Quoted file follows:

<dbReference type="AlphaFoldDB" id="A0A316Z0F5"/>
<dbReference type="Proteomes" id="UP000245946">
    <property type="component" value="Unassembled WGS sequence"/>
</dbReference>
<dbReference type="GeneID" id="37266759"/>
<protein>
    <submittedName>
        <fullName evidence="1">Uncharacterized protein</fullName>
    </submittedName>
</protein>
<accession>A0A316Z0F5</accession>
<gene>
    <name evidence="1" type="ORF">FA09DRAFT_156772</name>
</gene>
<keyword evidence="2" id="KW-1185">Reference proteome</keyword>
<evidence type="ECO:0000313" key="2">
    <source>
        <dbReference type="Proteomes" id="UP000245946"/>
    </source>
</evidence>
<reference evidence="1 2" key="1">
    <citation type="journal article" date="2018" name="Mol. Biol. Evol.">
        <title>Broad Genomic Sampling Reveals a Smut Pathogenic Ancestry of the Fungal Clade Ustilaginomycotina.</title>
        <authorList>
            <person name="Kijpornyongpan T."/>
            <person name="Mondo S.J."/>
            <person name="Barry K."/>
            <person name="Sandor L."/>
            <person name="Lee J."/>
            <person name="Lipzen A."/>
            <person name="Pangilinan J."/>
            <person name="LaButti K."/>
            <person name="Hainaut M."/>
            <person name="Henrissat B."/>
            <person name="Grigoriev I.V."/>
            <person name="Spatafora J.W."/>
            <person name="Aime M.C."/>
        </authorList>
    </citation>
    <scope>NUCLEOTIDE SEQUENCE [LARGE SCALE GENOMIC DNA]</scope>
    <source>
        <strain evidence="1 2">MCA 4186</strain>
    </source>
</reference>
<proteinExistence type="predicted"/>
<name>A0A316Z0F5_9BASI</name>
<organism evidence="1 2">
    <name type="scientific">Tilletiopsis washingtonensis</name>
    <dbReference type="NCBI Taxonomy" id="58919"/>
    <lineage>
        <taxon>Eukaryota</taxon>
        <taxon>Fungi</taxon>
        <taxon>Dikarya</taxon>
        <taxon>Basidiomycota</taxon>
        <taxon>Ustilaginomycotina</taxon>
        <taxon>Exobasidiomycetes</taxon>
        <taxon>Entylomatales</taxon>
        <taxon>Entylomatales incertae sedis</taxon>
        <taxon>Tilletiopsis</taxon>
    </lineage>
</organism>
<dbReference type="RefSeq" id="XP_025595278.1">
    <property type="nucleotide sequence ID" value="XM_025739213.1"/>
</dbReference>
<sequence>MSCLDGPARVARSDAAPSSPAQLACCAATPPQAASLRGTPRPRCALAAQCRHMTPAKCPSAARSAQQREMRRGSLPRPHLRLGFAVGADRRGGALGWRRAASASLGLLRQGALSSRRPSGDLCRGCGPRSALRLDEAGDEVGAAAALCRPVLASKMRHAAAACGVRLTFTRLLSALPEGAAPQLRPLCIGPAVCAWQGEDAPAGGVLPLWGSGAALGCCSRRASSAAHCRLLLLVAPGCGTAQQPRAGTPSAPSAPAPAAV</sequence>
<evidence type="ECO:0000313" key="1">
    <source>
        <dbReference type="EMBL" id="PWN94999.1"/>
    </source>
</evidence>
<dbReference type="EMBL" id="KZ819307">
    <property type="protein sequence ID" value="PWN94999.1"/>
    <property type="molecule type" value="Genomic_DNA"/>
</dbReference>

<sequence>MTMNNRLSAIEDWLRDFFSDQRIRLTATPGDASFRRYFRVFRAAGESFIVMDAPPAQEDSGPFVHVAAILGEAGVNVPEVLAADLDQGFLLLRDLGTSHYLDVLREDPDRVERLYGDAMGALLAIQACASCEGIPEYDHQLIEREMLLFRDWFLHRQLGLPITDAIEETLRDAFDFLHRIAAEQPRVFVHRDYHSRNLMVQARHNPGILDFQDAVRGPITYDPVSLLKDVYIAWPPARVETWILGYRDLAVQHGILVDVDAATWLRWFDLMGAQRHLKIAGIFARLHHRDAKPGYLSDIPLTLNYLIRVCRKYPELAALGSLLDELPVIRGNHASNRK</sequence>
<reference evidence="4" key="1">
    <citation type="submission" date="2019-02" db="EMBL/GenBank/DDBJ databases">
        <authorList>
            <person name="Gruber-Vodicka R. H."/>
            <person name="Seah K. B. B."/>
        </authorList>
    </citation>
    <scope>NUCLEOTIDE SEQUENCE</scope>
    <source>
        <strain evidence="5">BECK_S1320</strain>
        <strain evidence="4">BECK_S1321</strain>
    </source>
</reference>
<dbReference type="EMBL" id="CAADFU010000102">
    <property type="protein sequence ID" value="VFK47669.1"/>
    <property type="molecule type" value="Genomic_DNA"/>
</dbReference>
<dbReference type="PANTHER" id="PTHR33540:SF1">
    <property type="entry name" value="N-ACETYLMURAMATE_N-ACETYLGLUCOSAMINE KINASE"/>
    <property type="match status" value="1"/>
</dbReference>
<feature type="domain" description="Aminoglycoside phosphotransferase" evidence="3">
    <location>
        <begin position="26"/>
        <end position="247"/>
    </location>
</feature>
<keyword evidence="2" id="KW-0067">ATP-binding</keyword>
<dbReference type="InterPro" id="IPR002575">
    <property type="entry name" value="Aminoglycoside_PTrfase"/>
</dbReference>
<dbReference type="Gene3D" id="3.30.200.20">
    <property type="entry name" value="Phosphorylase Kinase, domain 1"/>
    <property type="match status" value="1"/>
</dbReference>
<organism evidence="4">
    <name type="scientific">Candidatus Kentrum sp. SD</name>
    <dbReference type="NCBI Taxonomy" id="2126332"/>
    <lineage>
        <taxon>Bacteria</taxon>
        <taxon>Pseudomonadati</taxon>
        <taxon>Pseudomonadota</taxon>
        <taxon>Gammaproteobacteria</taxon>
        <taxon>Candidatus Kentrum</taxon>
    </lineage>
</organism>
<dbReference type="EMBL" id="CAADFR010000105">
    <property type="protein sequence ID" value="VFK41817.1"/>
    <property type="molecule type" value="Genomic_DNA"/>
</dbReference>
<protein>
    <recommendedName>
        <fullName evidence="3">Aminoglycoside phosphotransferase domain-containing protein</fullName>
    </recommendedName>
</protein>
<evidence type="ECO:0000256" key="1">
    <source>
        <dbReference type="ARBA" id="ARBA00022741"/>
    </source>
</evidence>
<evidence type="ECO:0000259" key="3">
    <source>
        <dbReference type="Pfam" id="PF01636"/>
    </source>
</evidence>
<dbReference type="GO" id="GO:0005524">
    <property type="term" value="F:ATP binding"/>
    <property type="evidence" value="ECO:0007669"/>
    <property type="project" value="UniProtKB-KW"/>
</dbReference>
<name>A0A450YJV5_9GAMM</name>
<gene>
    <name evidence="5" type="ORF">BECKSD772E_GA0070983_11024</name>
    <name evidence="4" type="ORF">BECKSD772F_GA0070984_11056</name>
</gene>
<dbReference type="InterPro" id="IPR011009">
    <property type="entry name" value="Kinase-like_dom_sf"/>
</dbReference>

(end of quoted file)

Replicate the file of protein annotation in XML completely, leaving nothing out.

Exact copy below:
<dbReference type="AlphaFoldDB" id="A0A316Z0F5"/>
<dbReference type="Proteomes" id="UP000245946">
    <property type="component" value="Unassembled WGS sequence"/>
</dbReference>
<dbReference type="GeneID" id="37266759"/>
<protein>
    <submittedName>
        <fullName evidence="1">Uncharacterized protein</fullName>
    </submittedName>
</protein>
<accession>A0A316Z0F5</accession>
<gene>
    <name evidence="1" type="ORF">FA09DRAFT_156772</name>
</gene>
<keyword evidence="2" id="KW-1185">Reference proteome</keyword>
<evidence type="ECO:0000313" key="2">
    <source>
        <dbReference type="Proteomes" id="UP000245946"/>
    </source>
</evidence>
<reference evidence="1 2" key="1">
    <citation type="journal article" date="2018" name="Mol. Biol. Evol.">
        <title>Broad Genomic Sampling Reveals a Smut Pathogenic Ancestry of the Fungal Clade Ustilaginomycotina.</title>
        <authorList>
            <person name="Kijpornyongpan T."/>
            <person name="Mondo S.J."/>
            <person name="Barry K."/>
            <person name="Sandor L."/>
            <person name="Lee J."/>
            <person name="Lipzen A."/>
            <person name="Pangilinan J."/>
            <person name="LaButti K."/>
            <person name="Hainaut M."/>
            <person name="Henrissat B."/>
            <person name="Grigoriev I.V."/>
            <person name="Spatafora J.W."/>
            <person name="Aime M.C."/>
        </authorList>
    </citation>
    <scope>NUCLEOTIDE SEQUENCE [LARGE SCALE GENOMIC DNA]</scope>
    <source>
        <strain evidence="1 2">MCA 4186</strain>
    </source>
</reference>
<proteinExistence type="predicted"/>
<name>A0A316Z0F5_9BASI</name>
<organism evidence="1 2">
    <name type="scientific">Tilletiopsis washingtonensis</name>
    <dbReference type="NCBI Taxonomy" id="58919"/>
    <lineage>
        <taxon>Eukaryota</taxon>
        <taxon>Fungi</taxon>
        <taxon>Dikarya</taxon>
        <taxon>Basidiomycota</taxon>
        <taxon>Ustilaginomycotina</taxon>
        <taxon>Exobasidiomycetes</taxon>
        <taxon>Entylomatales</taxon>
        <taxon>Entylomatales incertae sedis</taxon>
        <taxon>Tilletiopsis</taxon>
    </lineage>
</organism>
<dbReference type="RefSeq" id="XP_025595278.1">
    <property type="nucleotide sequence ID" value="XM_025739213.1"/>
</dbReference>
<sequence>MSCLDGPARVARSDAAPSSPAQLACCAATPPQAASLRGTPRPRCALAAQCRHMTPAKCPSAARSAQQREMRRGSLPRPHLRLGFAVGADRRGGALGWRRAASASLGLLRQGALSSRRPSGDLCRGCGPRSALRLDEAGDEVGAAAALCRPVLASKMRHAAAACGVRLTFTRLLSALPEGAAPQLRPLCIGPAVCAWQGEDAPAGGVLPLWGSGAALGCCSRRASSAAHCRLLLLVAPGCGTAQQPRAGTPSAPSAPAPAAV</sequence>
<evidence type="ECO:0000313" key="1">
    <source>
        <dbReference type="EMBL" id="PWN94999.1"/>
    </source>
</evidence>
<dbReference type="EMBL" id="KZ819307">
    <property type="protein sequence ID" value="PWN94999.1"/>
    <property type="molecule type" value="Genomic_DNA"/>
</dbReference>

<sequence>MTMNNRLSAIEDWLRDFFSDQRIRLTATPGDASFRRYFRVFRAAGESFIVMDAPPAQEDSGPFVHVAAILGEAGVNVPEVLAADLDQGFLLLRDLGTSHYLDVLREDPDRVERLYGDAMGALLAIQACASCEGIPEYDHQLIEREMLLFRDWFLHRQLGLPITDAIEETLRDAFDFLHRIAAEQPRVFVHRDYHSRNLMVQARHNPGILDFQDAVRGPITYDPVSLLKDVYIAWPPARVETWILGYRDLAVQHGILVDVDAATWLRWFDLMGAQRHLKIAGIFARLHHRDAKPGYLSDIPLTLNYLIRVCRKYPELAALGSLLDELPVIRGNHASNRK</sequence>
<reference evidence="4" key="1">
    <citation type="submission" date="2019-02" db="EMBL/GenBank/DDBJ databases">
        <authorList>
            <person name="Gruber-Vodicka R. H."/>
            <person name="Seah K. B. B."/>
        </authorList>
    </citation>
    <scope>NUCLEOTIDE SEQUENCE</scope>
    <source>
        <strain evidence="5">BECK_S1320</strain>
        <strain evidence="4">BECK_S1321</strain>
    </source>
</reference>
<dbReference type="EMBL" id="CAADFU010000102">
    <property type="protein sequence ID" value="VFK47669.1"/>
    <property type="molecule type" value="Genomic_DNA"/>
</dbReference>
<dbReference type="PANTHER" id="PTHR33540:SF1">
    <property type="entry name" value="N-ACETYLMURAMATE_N-ACETYLGLUCOSAMINE KINASE"/>
    <property type="match status" value="1"/>
</dbReference>
<feature type="domain" description="Aminoglycoside phosphotransferase" evidence="3">
    <location>
        <begin position="26"/>
        <end position="247"/>
    </location>
</feature>
<keyword evidence="2" id="KW-0067">ATP-binding</keyword>
<dbReference type="InterPro" id="IPR002575">
    <property type="entry name" value="Aminoglycoside_PTrfase"/>
</dbReference>
<dbReference type="Gene3D" id="3.30.200.20">
    <property type="entry name" value="Phosphorylase Kinase, domain 1"/>
    <property type="match status" value="1"/>
</dbReference>
<organism evidence="4">
    <name type="scientific">Candidatus Kentrum sp. SD</name>
    <dbReference type="NCBI Taxonomy" id="2126332"/>
    <lineage>
        <taxon>Bacteria</taxon>
        <taxon>Pseudomonadati</taxon>
        <taxon>Pseudomonadota</taxon>
        <taxon>Gammaproteobacteria</taxon>
        <taxon>Candidatus Kentrum</taxon>
    </lineage>
</organism>
<dbReference type="EMBL" id="CAADFR010000105">
    <property type="protein sequence ID" value="VFK41817.1"/>
    <property type="molecule type" value="Genomic_DNA"/>
</dbReference>
<protein>
    <recommendedName>
        <fullName evidence="3">Aminoglycoside phosphotransferase domain-containing protein</fullName>
    </recommendedName>
</protein>
<evidence type="ECO:0000256" key="1">
    <source>
        <dbReference type="ARBA" id="ARBA00022741"/>
    </source>
</evidence>
<evidence type="ECO:0000259" key="3">
    <source>
        <dbReference type="Pfam" id="PF01636"/>
    </source>
</evidence>
<dbReference type="GO" id="GO:0005524">
    <property type="term" value="F:ATP binding"/>
    <property type="evidence" value="ECO:0007669"/>
    <property type="project" value="UniProtKB-KW"/>
</dbReference>
<name>A0A450YJV5_9GAMM</name>
<gene>
    <name evidence="5" type="ORF">BECKSD772E_GA0070983_11024</name>
    <name evidence="4" type="ORF">BECKSD772F_GA0070984_11056</name>
</gene>
<dbReference type="InterPro" id="IPR011009">
    <property type="entry name" value="Kinase-like_dom_sf"/>
</dbReference>